Nine years after Nosferatu, in 1931, the talkies had arrived and the first official version of Bram Stoker's Dracula appeared - though it still was not directly based on the novel. Rather, it was adapted from the stage play by Hamilton Deane, John L. Balderston and Garrett Fort. Director Tod Browning wanted his frequent leading man Lon Chaney to play the lead role, but Chaney grew fatally ill, so the role went to Bela Lugosi, who had played it on stage. Browning did the best he could with the stagy material - and the still-clunky sound recording equipment of 1931 - and, with the help of cinematographer Karl Freund, he turned in a moodily effective film that became a massive hit for Universal.
In Dracula, it's Renfield (Dwight Frye) who journeys to Transylvania to meet the Count, which makes more sense, since he's the one that ends up in the asylum. The Count enters London society and meets Dr. Seward (Herbert Bunston), his daughter Mina Seward (Helen Chandler), her friend Lucy Weston (Frances Dade), and Mina's fiancée John Harker (David Manners). Edward Van Sloan memorably plays Van Helsing, who deduces that the Count is really a vampire and kills him by driving a wooden stake through his heart.
That 1931 film comes with many footnotes, and in 2004, Universal released an excellent 2-DVD set featuring five key films in the "Dracula" cycle. First is George Melford's Spanish version, shot on the same sets at night, after Browning's daytime crew had wrapped. Many Dracula fans prefer the Spanish version to the English version, and it does flow quite a bit better, though it is longer, and it lacks Bela Lugosi's remarkable screen presence.
Even without Lugosi or Browning, Universal clung their cash cow and cranked out several Dracula sequels. The third film on the "Dracula" DVD set, Dracula's Daughter (1936), was a unique idea and a not-bad film. Picking up right where the 1931 film leaves off, Van Helsing is arrested at the scene of the "crime" and the new lady vampire (Gloria Holden) longs to be cured of her vampirism. Like Schreck and Lugosi, Holden has a creepy screen presence all her own and even manages to repeat Lugosi's signature line ("I never drink... wine") without embarrassment.
Universal had the good fortune to hire German expatriate Robert Siodmak to helm Son of Dracula (1943) - his younger brother Curt was already employed there writing various monster movies. Siodmak would go on to become a master of film noir in the 1940s, and he brings a sense of his shadowy darkness to this vampire sequel. Lon Chaney Jr. - who had recently become a star as The Wolf Man - took over the lead role.
From there, the sequels grew more and more ridiculous. The mystery and horror elements slowly evaporated while the monsters began appearing as pale shadows of their former selves. Dracula himself begins experimenting with ways to revive the Frankenstein monster to aid in his evil plans. Next came House of Frankenstein (1944) and House of Dracula (1945), teaming up the Frankenstein monster (Glenn Strange), the Wolf Man (Chaney) and Dracula (John Carradine). "Son of Dracula" and "House of Dracula" are the fourth and fifth films on Universal's 2 disc DVD set.
Though playing Dracula made Lugosi a star, and he rarely strayed from the horror genre for the rest of his career, he ironically only played a vampire twice more: in Columbia's The Return of the Vampire (1944), a fascinating effort combining horror with a WWII setting, and in Universal's Abbott and Costello Meet Frankenstein (1948), near the end of that studio's successful monster era. Universal had offered Lugosi the lead role in Frankenstein, and he turned it down, opting for a freelance career. He wound up struggling for the rest of his career, mostly stuck in low-paying B-Movies.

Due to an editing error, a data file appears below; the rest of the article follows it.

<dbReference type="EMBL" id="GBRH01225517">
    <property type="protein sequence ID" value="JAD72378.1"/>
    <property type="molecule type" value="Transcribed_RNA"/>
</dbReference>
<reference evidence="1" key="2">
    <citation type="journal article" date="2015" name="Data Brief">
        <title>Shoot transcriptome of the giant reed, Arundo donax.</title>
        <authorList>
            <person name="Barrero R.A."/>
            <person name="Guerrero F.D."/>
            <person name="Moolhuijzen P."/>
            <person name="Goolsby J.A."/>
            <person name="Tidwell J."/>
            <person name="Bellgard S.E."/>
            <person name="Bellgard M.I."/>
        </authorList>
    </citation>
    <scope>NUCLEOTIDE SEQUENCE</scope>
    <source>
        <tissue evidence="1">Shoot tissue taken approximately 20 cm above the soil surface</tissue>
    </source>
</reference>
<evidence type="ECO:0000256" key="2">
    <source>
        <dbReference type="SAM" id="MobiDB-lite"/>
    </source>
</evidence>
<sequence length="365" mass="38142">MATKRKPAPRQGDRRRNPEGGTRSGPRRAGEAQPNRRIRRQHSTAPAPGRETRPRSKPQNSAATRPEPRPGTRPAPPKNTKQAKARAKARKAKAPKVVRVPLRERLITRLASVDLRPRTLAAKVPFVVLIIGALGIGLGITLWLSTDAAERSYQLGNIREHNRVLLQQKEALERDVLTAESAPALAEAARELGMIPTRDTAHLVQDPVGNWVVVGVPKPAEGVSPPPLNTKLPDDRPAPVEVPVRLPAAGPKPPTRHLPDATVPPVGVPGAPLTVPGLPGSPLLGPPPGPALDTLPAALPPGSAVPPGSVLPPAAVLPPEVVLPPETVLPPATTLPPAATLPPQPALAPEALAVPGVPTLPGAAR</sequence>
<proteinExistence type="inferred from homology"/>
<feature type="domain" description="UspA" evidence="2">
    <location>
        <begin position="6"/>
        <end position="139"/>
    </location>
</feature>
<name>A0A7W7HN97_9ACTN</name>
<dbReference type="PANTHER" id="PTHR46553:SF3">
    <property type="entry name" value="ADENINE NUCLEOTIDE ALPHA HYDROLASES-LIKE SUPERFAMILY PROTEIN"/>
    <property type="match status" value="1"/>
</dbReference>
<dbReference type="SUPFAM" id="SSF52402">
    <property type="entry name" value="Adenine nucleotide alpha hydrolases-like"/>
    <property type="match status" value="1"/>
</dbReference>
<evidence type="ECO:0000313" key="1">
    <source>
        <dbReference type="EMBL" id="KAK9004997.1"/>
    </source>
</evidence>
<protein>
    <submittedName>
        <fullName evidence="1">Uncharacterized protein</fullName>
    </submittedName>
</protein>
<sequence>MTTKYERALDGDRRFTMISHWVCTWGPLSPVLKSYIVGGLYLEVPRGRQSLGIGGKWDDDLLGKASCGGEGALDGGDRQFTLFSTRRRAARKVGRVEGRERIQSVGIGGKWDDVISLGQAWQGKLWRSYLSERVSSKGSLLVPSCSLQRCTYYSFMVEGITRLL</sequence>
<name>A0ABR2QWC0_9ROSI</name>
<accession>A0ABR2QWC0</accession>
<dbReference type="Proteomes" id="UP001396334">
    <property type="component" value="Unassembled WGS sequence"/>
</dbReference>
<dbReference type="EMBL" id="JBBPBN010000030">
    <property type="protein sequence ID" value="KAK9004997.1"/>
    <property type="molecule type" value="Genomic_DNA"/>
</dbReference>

Director Tod Browning would take on the vampire genre twice more. His lost film London After Midnight (1927) reportedly has something to do with vampires (a "reconstruction" of that film is available on Warner Home Video's Lon Chaney Collection), and he remade it at MGM during the sound era with Mark of the Vampire (1935). In the latter, Lugosi leads a terrific cast (Lionel Barrymore, Jean Hersholt, Elizabeth Allan and Lionel Atwill) through a fairly routine plot similar to Dracula, though Browning had improved quite a bit from the stagy directing on his original, elevating the new film with a sharper look and unique set pieces. This 60-minute film is infamous for its trick ending that seems to annoy many vampire fans.
Just after Browning's seminal 1931 film came another landmark, Carl Theodor Dreyer's Vampyr (1932). It's still one of the two or three greatest vampire films ever made, a deliriously off-kilter production of spongy, spine-tingling dream images.
The film's star, Julian West, is really Baron Nicholas De Gunzberg, a film enthusiast who helped finance the production. He plays Allan Gray (sometimes "David Gray," depending on the print), a man who checks into a hotel where spooky things start happening to him. A dead man (Maurice Schutz) enters his room, reads a book on vampirism, and sees shadows move independent of their owners. There's also a memorably frightening sequence depicting the journey of a coffin to its final resting place, from the point of view of its occupant (looking out a small window in the lid). Allan/David eventually realizes that this is all the work of a member of the undead and must try to rescue himself and the dead man's two daughters (Rena Mandel and Sybille Schmitz). It's not just that Dreyer's special effects are superb; it's also his dreamy presentation, with its slightly dislocated space and time and springy sense of reality, that contribute to the overall, powerful effect. Vampyr was shot in four separate languages (French, English, German, and Danish) and the surviving film was probably cobbled together from fragments of these different versions.
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